Are you confused about whether you meet the criteria for a substance use disorder? Don’t worry; you’re not alone! The wealth of addiction information on the Internet can feel overwhelming, and at times, contradictory. Some of the questions on the diagnostic questionnaires, for example, can seem so broad they may appear to apply to nearly everyone. You may read questions like “Have you ever experienced a blackout as a result of your drinking?” or “Has your drinking/using ever caused problems in your life?” and scoff. Because a lot of people experience blackouts, no? Indeed, research suggests half of all college students have. And how do you define a “problem” anyway? Is losing your wallet at the bar a problem? Or what about a hangover that causes you to call in sick at work? Nobody’s perfect. Sometimes people overindulge and make mistakes, but that doesn’t mean they’re “alcoholics” or “drug addicts”, right?
The answer is both yes and no. Some people may go through stages in life where they abuse alcohol or drugs—whether it be in the wild days of their youth or as a result of a particular traumatic life event. During this time, it’s not unheard of for some of these people to meet a few of the criteria of a substance use disorder, including increased tolerance. Eventually, however, the majority of these alcohol or drug abusers will move through their abuse stage and revert back to occasional or recreational use without developing an irreversible substance use disorder. A small percentage of the population (about 10 percent), however, won’t transition out of this self-destructive stage and will continue to heavily abuse substances to the point where they become emotionally, mentally and physically dependent and may need to attend a drug and alcohol treatment program. This not their fault, however, as addiction is a brain disease and is caused by a number of factors that are beyond a person’s control, like genetics, for instance, or early childhood trauma.
Do you have a drinking problem?
Determining which group you fall into is something only you can decide. An addiction specialist can give you their expert opinion, but ultimately only you know if you have a drinking problem. Dr. Mel Pohl, Chief Medical Officer at Las Vegas Recovery Center, recommends that those concerned about their drinking should take a look at the MAST (Michigan Alcoholism Screen Test), which has a self-scoring point system that can be helpful.
30 Detailed Signs, According to People in Recovery
In order to provide further help, we’ve compiled a list of signs and symptoms that go beyond the basic questions to help you ascertain whether or not the problem you have is significant enough for you to need professional help.
Tiffany, Clinical Associate at Las Vegas Recovery Center
- Do you use drugs or alcohol to help relieve emotional pain and stress?
- Is “one drink” never enough?
- Have you been arrested as a result of your drug or alcohol use?
- Have you repeatedly tried and failed to control your using?
- Do you joke around with friends that you’re a “functioning addict/alcoholic”?
- Do you use or drink alone so that you don’t have to “share”?
- Do you rarely make it anywhere on time because you’ve just stopped caring?
- Do you rarely show up for holidays with family members? Especially if you know ahead of time that you won’t be able to drink/use around them?
- Do you find yourself lying about everything (even little things that don’t matter)?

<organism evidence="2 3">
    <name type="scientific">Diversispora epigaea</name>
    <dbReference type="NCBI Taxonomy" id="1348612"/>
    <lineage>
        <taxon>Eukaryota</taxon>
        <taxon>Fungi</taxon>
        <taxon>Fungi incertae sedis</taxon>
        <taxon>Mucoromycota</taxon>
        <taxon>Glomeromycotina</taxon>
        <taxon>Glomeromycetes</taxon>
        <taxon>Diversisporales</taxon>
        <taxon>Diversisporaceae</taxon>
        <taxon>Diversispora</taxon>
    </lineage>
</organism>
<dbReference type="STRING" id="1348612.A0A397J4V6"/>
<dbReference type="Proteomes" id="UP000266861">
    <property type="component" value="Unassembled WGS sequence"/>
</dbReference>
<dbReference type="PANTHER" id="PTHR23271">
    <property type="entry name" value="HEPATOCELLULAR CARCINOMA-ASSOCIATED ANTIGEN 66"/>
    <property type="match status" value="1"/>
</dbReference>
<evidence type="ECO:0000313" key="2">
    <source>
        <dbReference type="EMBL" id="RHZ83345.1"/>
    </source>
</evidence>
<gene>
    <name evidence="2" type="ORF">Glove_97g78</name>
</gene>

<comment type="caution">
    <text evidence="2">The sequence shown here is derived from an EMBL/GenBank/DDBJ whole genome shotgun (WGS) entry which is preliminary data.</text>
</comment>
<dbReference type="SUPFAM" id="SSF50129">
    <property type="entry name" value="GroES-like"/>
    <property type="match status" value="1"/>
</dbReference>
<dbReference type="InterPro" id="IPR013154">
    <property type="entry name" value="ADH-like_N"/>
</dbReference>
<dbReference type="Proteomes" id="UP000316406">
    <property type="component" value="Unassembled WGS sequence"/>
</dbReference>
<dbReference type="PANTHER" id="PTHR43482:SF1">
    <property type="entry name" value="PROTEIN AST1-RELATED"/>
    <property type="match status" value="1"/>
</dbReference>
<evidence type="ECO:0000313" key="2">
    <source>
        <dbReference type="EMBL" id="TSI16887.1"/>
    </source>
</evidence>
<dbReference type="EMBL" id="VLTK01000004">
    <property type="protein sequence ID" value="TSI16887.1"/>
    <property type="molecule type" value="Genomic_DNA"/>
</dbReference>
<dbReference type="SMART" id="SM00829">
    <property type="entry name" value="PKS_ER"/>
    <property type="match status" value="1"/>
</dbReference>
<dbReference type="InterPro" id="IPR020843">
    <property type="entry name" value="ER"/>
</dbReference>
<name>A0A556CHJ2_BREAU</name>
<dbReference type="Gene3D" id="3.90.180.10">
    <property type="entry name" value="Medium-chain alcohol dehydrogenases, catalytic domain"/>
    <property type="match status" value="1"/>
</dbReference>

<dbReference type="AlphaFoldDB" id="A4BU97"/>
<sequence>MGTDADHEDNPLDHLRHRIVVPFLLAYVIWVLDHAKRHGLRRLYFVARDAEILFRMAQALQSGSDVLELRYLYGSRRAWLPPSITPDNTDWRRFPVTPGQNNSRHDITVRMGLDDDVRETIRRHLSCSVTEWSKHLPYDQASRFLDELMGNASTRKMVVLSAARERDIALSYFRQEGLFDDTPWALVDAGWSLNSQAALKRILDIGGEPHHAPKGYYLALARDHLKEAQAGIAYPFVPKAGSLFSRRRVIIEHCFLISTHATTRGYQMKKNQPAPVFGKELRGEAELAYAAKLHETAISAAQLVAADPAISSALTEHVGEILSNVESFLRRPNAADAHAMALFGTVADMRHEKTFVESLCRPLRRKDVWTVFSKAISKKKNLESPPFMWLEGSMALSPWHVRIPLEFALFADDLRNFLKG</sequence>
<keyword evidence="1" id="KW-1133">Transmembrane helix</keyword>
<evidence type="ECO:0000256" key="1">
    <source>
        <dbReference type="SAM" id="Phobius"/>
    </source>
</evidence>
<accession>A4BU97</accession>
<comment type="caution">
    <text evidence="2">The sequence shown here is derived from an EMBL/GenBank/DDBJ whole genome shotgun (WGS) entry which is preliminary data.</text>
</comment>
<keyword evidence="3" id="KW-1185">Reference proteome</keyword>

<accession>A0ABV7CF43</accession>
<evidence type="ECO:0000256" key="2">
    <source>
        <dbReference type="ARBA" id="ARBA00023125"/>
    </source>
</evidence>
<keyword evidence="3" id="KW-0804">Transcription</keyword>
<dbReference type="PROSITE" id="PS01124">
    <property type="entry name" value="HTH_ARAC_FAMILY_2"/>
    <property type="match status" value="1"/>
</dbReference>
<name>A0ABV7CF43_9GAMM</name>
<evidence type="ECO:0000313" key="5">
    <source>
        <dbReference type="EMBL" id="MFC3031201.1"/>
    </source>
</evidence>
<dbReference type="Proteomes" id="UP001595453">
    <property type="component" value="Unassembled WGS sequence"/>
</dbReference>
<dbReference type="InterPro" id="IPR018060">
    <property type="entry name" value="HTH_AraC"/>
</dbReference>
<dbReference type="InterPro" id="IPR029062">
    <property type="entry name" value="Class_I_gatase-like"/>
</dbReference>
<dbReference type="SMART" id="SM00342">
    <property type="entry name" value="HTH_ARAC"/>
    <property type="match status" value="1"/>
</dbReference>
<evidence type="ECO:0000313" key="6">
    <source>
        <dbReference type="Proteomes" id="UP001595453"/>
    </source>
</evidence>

- Are substances the most important thing in your life right now?
- When you use, do you feel unstoppable?
Clinical Associate at Las Vegas Recovery Center
- Do you constantly worry about where your next drink or drug is coming from?
- Are you over-joyed when you wake up in the morning and realize you still have a little left over from the night before?
- Have you gone into debt (massive or minor) just to get high?
- Have you ever put drugs or alcohol before your loved ones’ physical or emotional wellbeing?
Everyone draws their own line as to what is or is not “normal drinking/using”. I think that if you have thoughts that you might have a problem, you probably do. Ask yourself:
- Are you using to change the way you feel?
- Are you using because you cannot cope with life?
- Are you using because it frees you to be a better or different person?
From my experience, these are all classic reasons why addicts use.
Dan Mager, author at Central Recovery Press
I recommend looking at the CAGE questionnaire, which I’ve summarized below:
- Have you ever felt that you should cut down on your using/drinking?
- Have you gotten angry if friends or family when people suggested you cut down?
- Have you ever felt guilty about your drinking or using?
- Have you ever relied on the “hair of the dog” to get yourself together after the night before?
Paul Hinshaw, Counselor at Las Vegas Recovery Center
- Are you unwilling to consider other people’s points of view when it comes to your drinking or using?
- Have you ever noticed yourself minimizing the problems your drinking or using has caused?
- Do you ever add other drugs to enhance the effects of alcohol? Like Xanax, for example?
- Do you find it difficult to communicate your feelings or talk about your relationships?
- Have you ever gotten up in the middle of the night to drink or use?
- If you found out the person you were dating didn’t drink alcohol, would that be a deal breaker for you?
- Do you think it’s important to drink with dinner because it “enhances the meal”? Do you find it difficult to enjoy your food without alcohol?
- When you compare how you look now with photos taken of you a few years ago, does it seem like you’ve aged rather quickly?
- Do you regularly find yourself feeing uncreative, uninspired and “stuck”?
- Does it feel like your life lacks joy?